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Kazakhstan: Putting the spring back into the steppe

The global credit crunch and associated economic downturn hit Kazakhstan hard. But there is growing evidence that the country is back on the path to recovery. Guy Norton reports from Almaty.

IF ONLY EVERYTHING in life was as predictable as Kazakh politics. In April’s presidential elections the long-term incumbent, Nursultan Nazarbayev, won yet another term in office, with a dizzying 96% of the popular vote, ensuring that there is little prospect of a political upheaval in the foreseeable future. And while allegations of ballot box stuffing and biased media coverage have done little to boost Nazarbayev’s democratic credentials among western liberals, local bankers believe the result reflects the fact that he continues to enjoy the support of a sizeable part of the Kazakh population.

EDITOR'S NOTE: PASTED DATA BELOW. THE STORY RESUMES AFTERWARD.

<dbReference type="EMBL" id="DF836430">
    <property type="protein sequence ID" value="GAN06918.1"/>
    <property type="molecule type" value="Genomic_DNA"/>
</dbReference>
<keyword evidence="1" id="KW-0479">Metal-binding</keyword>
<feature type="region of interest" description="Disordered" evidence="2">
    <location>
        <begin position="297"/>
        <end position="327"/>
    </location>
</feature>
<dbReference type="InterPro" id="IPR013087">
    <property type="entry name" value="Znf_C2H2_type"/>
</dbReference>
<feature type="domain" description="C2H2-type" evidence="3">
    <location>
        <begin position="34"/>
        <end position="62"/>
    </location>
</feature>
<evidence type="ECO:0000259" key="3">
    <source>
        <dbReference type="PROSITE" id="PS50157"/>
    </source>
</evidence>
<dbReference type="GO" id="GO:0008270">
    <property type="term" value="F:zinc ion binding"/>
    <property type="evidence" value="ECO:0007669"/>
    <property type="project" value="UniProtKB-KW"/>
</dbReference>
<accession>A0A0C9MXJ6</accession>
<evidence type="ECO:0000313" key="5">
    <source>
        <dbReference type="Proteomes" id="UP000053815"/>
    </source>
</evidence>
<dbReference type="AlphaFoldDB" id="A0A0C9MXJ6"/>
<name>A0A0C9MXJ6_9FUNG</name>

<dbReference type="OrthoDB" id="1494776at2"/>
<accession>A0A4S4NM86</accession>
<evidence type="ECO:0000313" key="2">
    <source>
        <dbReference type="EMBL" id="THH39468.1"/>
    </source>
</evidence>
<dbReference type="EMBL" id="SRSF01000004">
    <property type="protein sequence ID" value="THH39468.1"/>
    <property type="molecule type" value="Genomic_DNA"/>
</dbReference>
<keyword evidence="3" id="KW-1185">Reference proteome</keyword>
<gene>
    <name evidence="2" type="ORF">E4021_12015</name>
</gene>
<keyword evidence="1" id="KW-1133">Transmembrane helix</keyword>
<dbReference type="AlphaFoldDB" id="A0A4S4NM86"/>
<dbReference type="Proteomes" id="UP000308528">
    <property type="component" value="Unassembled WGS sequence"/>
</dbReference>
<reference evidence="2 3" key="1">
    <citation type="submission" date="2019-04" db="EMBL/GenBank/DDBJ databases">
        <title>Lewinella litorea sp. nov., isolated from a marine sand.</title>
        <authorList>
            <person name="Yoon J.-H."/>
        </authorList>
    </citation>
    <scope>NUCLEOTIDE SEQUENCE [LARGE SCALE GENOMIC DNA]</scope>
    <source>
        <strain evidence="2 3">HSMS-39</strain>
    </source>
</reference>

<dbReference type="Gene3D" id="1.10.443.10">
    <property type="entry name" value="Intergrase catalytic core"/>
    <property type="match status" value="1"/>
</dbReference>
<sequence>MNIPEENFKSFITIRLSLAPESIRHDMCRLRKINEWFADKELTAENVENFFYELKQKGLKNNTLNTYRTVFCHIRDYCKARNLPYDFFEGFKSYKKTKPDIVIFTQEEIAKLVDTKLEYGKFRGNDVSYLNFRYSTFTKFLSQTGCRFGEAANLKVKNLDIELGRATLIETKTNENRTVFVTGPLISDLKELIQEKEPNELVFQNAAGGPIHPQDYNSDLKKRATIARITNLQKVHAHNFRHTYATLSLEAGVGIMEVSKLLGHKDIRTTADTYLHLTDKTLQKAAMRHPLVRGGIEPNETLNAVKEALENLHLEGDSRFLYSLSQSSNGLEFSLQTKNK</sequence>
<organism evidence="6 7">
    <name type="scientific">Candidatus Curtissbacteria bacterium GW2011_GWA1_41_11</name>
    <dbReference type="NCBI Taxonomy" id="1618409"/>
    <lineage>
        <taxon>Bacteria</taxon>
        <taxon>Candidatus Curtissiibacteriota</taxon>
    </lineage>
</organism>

"People in Kazakhstan are generally comfortable with the Nazarbayev regime and what’s in it for them, as they are far richer than they were 20 years ago," says Michael Carter, chief executive of Almaty-based investment bank Visor Capital. He adds: "When it comes to elections people all over the world tend to vote with their wallets and Kazakhstan is no different in that respect." Although there had been speculation that Nazarbayev’s decision to go to the polls a year earlier than scheduled was prompted by concern at the uprisings in the Middle East and north Africa, Carter doesn’t believe that the political situations are comparable.

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